In general, Member States have made excellent progress in reducing emissions below the level of their respective emission ceilings set in the National Emission Ceilings Directive (NECD). Twenty-two of the EU-27 Member States have already achieved their 2010 ceilings in 2008. Only Finland still needs to make significant further reductions in order to meet their respective ceilings under the NECD. In the three non-EU countries having emission ceilings set under the UNECE/CLRTAP Gothenburg protocol (Liechtenstein, Norway and Switzerland), emissions of ammonia in 2008 were higher than the ceiling in two countries (Liechtenstein and Switzerland), whilst emissions in Norway were below the ceiling limit by 1%.
Environmental context: NH 3 contributes to acid deposition and eutrophication. The subsequent impacts of acid deposition can be significant, including adverse effects on aquatic ecosystems in rivers and lakes and damage to forests, crops and other vegetation. Eutrophication can lead to severe reductions in water quality with subsequent impacts including decreased biodiversity, changes in species composition and dominance, and toxicity effects. NH 3 also contributes to the formation of secondary particulate aerosols, an important air pollutant due to its adverse impacts on human health.
Data and maps
Ammonia (NH3) emissions
Emissions of acidifying substances (CSI 001) - Assessment published Oct 2010
of acidifying pollutants (nitrogen oxides (NO X ), sulphur oxides (SO 2 )
and ammonia (NH 3 ) have decreased significantly in most of the individual
EEA member countries between 1990 and 2008. Emissions
of SO 2 have decreased by 74 %, NO X by 34 % and NH 3
emissions by 24 % since 1990. The EU-27
is on track to meet its overall target to reduce emissions of SO 2
and NH 3 as specified by the EU's NEC Directive (NECD). However a
large number of individual Member States, and the EU as a whole, anticipate
missing the 2010 emission ceilings set for NO X in the NECD, Of the three non-EU countries having emission ceilings set under the
UNECE/CLRTAP Gothenburg protocol (Liechtenstein, Norway and Switzerland), both
Liechtenstein and Norway also reported NO X emissions in 2008 that
were substantially higher than their respective 2010 ceilings.
Data and maps
Emissions of acidifying substances
Non-methane volatile organic compounds (NMVOC) emissions (APE 004) - Assessment published Oct 2010
EEA-32 emissions of non-methane
volatile organic compounds (NMVOCs) have decreased by 45% since 1990. In 2008,
the most significant sources of NMVOC emissions were the Solvent and product
use' sector (36%) (comprising activities such as paint application,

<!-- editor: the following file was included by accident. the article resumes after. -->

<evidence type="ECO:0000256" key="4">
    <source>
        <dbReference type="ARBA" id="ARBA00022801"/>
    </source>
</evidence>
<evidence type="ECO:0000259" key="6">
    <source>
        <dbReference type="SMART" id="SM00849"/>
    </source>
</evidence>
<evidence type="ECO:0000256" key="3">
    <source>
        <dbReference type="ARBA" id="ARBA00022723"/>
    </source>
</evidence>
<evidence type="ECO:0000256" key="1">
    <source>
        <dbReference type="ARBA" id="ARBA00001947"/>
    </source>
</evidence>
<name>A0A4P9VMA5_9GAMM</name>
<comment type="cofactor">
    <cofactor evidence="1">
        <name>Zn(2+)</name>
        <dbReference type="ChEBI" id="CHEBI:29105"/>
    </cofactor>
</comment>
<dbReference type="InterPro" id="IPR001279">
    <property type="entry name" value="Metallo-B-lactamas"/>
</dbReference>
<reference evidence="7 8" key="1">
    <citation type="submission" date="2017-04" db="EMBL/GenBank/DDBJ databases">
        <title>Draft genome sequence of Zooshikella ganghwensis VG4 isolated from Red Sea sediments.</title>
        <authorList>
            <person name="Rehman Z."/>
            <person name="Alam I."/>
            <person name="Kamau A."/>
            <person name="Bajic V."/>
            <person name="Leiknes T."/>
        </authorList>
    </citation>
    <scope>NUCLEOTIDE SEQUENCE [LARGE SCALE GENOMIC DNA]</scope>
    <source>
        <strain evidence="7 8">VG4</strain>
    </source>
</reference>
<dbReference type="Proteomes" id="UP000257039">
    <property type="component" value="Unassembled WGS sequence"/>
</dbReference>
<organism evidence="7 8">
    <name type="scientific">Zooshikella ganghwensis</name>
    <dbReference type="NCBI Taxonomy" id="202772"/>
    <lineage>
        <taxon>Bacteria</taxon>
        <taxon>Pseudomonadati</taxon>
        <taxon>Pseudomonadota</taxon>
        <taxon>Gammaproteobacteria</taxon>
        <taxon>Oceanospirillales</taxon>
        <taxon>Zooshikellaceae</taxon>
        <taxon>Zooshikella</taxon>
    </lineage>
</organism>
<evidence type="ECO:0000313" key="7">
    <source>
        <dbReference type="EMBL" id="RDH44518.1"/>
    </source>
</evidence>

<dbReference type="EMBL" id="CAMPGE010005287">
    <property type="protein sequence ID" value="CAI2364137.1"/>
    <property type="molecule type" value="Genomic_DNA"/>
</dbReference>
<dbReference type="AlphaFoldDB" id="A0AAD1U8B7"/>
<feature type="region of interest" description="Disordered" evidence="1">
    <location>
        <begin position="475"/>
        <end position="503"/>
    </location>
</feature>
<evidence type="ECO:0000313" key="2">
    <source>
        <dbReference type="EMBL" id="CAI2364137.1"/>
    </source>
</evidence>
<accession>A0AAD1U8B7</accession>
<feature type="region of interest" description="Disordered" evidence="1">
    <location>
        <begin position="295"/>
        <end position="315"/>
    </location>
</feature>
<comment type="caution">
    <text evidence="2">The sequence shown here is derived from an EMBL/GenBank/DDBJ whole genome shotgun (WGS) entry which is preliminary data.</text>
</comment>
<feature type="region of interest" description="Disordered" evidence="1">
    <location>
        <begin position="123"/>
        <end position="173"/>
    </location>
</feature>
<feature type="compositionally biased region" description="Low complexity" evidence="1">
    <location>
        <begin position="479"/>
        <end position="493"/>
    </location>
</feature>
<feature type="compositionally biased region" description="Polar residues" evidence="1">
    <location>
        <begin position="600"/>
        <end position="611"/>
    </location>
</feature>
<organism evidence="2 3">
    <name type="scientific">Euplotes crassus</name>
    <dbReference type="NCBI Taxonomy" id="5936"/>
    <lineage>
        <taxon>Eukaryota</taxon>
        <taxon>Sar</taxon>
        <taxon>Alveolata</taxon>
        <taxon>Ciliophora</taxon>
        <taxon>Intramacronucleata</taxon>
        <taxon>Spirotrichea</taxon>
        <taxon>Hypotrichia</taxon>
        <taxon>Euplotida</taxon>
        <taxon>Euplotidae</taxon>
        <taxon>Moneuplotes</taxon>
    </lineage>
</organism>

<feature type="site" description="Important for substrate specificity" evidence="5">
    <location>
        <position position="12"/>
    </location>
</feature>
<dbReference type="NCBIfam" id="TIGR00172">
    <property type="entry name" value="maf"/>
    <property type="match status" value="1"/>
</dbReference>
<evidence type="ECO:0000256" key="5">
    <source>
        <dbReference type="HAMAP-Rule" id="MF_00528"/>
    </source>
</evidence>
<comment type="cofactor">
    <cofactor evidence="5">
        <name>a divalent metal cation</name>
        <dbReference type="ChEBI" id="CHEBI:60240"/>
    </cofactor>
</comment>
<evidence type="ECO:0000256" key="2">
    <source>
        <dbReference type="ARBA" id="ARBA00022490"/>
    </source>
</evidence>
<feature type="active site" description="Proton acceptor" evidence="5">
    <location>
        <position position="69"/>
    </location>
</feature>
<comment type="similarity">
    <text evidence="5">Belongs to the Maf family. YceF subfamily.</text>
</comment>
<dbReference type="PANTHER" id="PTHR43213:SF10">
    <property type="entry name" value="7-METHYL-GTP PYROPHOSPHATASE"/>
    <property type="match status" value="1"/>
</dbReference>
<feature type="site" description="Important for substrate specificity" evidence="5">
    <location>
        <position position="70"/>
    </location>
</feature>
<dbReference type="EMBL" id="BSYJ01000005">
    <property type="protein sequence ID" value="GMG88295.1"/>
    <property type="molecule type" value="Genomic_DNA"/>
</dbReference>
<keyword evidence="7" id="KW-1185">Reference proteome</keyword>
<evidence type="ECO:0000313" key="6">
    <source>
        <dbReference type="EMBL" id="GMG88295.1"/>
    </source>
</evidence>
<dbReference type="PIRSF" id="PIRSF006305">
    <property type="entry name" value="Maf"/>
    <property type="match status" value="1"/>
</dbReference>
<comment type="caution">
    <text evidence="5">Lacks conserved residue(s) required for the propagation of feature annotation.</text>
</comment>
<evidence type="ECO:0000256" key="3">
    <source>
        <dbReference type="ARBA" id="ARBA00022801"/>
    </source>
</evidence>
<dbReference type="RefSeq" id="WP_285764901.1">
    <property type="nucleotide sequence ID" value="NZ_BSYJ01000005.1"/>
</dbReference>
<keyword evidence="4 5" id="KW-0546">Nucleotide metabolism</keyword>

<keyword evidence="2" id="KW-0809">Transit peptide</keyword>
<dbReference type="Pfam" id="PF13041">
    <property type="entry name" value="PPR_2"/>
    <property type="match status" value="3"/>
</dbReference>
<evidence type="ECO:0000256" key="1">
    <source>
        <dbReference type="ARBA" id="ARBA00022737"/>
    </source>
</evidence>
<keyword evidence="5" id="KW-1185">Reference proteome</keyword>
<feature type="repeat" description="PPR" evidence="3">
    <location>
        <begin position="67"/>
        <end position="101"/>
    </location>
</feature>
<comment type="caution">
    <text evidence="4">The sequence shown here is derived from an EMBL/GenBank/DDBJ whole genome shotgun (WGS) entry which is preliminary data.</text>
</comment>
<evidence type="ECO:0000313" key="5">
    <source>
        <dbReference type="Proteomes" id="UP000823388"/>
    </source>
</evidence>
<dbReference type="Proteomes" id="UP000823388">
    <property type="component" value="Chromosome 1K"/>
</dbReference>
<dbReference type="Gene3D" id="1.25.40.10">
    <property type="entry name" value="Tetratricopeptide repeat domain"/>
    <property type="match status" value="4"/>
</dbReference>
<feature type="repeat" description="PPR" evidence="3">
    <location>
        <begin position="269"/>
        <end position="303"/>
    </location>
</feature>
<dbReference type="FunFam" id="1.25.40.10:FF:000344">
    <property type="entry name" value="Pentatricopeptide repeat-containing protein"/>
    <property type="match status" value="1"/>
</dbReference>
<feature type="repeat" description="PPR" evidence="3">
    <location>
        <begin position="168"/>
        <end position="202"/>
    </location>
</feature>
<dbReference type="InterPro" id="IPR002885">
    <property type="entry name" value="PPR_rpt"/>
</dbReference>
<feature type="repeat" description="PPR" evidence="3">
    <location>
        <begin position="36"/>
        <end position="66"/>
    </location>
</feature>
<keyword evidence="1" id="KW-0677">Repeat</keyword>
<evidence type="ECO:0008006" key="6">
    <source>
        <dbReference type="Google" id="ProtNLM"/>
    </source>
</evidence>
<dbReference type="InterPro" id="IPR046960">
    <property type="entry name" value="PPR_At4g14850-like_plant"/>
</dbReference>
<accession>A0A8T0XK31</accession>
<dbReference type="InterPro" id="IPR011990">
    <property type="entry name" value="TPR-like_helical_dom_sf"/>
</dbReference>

dry-cleaning and other use of solvents), followed by the road transport sector
(17%). The decline in emissions since
1990 has primarily been due to reductions achieved in the road transport sector
due to the introduction of vehicle catalytic converters and carbon canisters on
petrol cars, for evaporative emission control driven by tighter vehicle
emission standards, combined with limits on the maximum volatility of petrol
that can be sold in EU Member States, as set in fuel quality directives. The reductions in NMVOC emissions have been
enhanced by the switching from petrol to diesel cars in some EU countries, and changes
in the Solvents and product use' sector (a result of the introduction of
legislative measures limiting for example the use and emissions of solvents). The EU-27 Member States have, in
general, made good progress towards reducing emissions in line with their
obligations under the National Emission Ceilings Directive (NECD). Nineteen
Member States (Belgium, Bulgaria, Cyprus,
the Czech Republic, Estonia, Finland,
Greece, Italy, Latvia,
Lithuania, Luxembourg, Malta,
the Netherlands, Poland, Romania,
Slovakia, Slovenia, Sweden,
and the United Kingdom)
have already reduced their national NMVOC emissions below the level of the
emission ceilings set in the NECD. However, three Member States (Denmark,
Germany and Spain) reported 2008 emissions significantly above their respective
emission ceilings and therefore require significant reductions to have been
made in 2009 and 2010 in order to comply with the NECD. Emissions in 2008 for the three
non-EU countries having emission ceilings set under the UNECE/CLRTAP Gothenburg
protocol (Liechtenstein, Norway and Switzerland) were all well below their
respective ceilings. Environmental context: Non-methane volatile
organic compounds (NMVOCs) are a collection of organic compounds that differ
widely in their chemical composition but display similar behaviour in the atmosphere.
NMVOCs are emitted into the atmosphere from a large number of sources including
combustion activities, solvent use and production processes. NMVOCs contribute
to the formation of ground level (tropospheric) ozone. In addition, certain
NMVOC species such as benzene and 1,3 butadiene are hazardous to human health.
Quantifying the emissions of total NMVOCs provides an indicator of the
emissions of the most hazardous NMVOCs.
Data and maps
Non-methane volatile organic compounds (NMVOC) emissions
Sulphur dioxide SO2 emissions (APE 001) - Assessment published Oct 2010
EEA-32 emissions of sulphur dioxide (SO2) have decreased by 74% between 1990 and 2008. In 2008, the most significant source of SO2 emissions was the 'Energy production and distribution' sector (69%), followed by emissions occurring from 'Energy use in industry' (14%) and in the 'Commercial, institutional and households' (9%) sector. The reduction in emissions since 1990 has been achieved as a result of a combination of measures, including fuel-switching in energy-related sectors away from high sulphur-containing solid and liquid fuels to low sulphur fuels such as natural gas, the fitting of flue gas desulphurisation abatement technology in industrial facilities and the impact of European Union directives relating to the sulphur content of certain liquid fuels. Twenty-three of the EU-27 Member States have already reduced their national SO2 emissions below the level of the 2010 emission ceilings set in the National Emission Ceilings Directive (NECD). The remaining Member States were close to meeting their ceilings under the NECD, except for Malta where emissions in 2008 were significantly higher than their NECD ceiling. Significant reductions will thus have been needed in 2009 and 2010 to ensure compliance. Emissions in 2008 for the three non-EU countries having emission ceilings set under the UNECE/CLRTAP Gothenburg protocol (Liechtenstein, Norway and Switzerland) were also below the level of the respective 2010 ceilings. Environmental context: Sulphur dioxide is emitted when fuels containing sulphur are combusted. It is a pollutant which contributes to acid deposition which in turn can lead to potential changes occurring in soil and water quality. The subsequent impacts of acid deposition can be significant, including adverse effects on aquatic ecosystems in rivers and lakes and damage to forests, crops and other vegetation. SO2 emissions also contribute to formation of particulate matter in the atmosphere, an important air pollutant in terms of its adverse impact on human health.